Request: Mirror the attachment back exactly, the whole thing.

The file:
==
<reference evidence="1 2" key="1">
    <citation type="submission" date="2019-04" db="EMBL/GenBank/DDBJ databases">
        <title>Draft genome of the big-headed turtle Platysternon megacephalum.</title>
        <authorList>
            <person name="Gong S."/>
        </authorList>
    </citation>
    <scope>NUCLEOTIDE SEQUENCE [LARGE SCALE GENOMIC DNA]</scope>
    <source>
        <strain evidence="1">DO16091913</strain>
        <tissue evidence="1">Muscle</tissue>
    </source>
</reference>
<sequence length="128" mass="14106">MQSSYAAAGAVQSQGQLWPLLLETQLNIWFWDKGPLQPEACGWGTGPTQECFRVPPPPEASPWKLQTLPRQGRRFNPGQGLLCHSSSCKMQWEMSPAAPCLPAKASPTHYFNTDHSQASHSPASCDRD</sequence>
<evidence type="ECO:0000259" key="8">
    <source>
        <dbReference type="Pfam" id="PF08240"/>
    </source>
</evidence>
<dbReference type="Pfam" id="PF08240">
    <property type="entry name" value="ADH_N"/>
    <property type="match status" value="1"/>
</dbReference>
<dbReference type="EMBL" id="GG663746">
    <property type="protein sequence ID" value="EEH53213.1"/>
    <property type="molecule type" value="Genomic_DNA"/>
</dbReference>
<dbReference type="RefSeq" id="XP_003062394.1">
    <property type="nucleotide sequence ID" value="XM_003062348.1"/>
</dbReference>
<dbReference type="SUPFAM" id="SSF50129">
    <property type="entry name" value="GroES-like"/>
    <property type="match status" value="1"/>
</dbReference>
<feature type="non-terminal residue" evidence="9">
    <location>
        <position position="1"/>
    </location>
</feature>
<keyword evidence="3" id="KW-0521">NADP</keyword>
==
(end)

<reference evidence="1 2" key="1">
    <citation type="submission" date="2019-04" db="EMBL/GenBank/DDBJ databases">
        <title>Draft genome of the big-headed turtle Platysternon megacephalum.</title>
        <authorList>
            <person name="Gong S."/>
        </authorList>
    </citation>
    <scope>NUCLEOTIDE SEQUENCE [LARGE SCALE GENOMIC DNA]</scope>
    <source>
        <strain evidence="1">DO16091913</strain>
        <tissue evidence="1">Muscle</tissue>
    </source>
</reference>
<sequence length="128" mass="14106">MQSSYAAAGAVQSQGQLWPLLLETQLNIWFWDKGPLQPEACGWGTGPTQECFRVPPPPEASPWKLQTLPRQGRRFNPGQGLLCHSSSCKMQWEMSPAAPCLPAKASPTHYFNTDHSQASHSPASCDRD</sequence>
<evidence type="ECO:0000259" key="8">
    <source>
        <dbReference type="Pfam" id="PF08240"/>
    </source>
</evidence>
<dbReference type="Pfam" id="PF08240">
    <property type="entry name" value="ADH_N"/>
    <property type="match status" value="1"/>
</dbReference>
<dbReference type="EMBL" id="GG663746">
    <property type="protein sequence ID" value="EEH53213.1"/>
    <property type="molecule type" value="Genomic_DNA"/>
</dbReference>
<dbReference type="RefSeq" id="XP_003062394.1">
    <property type="nucleotide sequence ID" value="XM_003062348.1"/>
</dbReference>
<dbReference type="SUPFAM" id="SSF50129">
    <property type="entry name" value="GroES-like"/>
    <property type="match status" value="1"/>
</dbReference>
<feature type="non-terminal residue" evidence="9">
    <location>
        <position position="1"/>
    </location>
</feature>
<keyword evidence="3" id="KW-0521">NADP</keyword>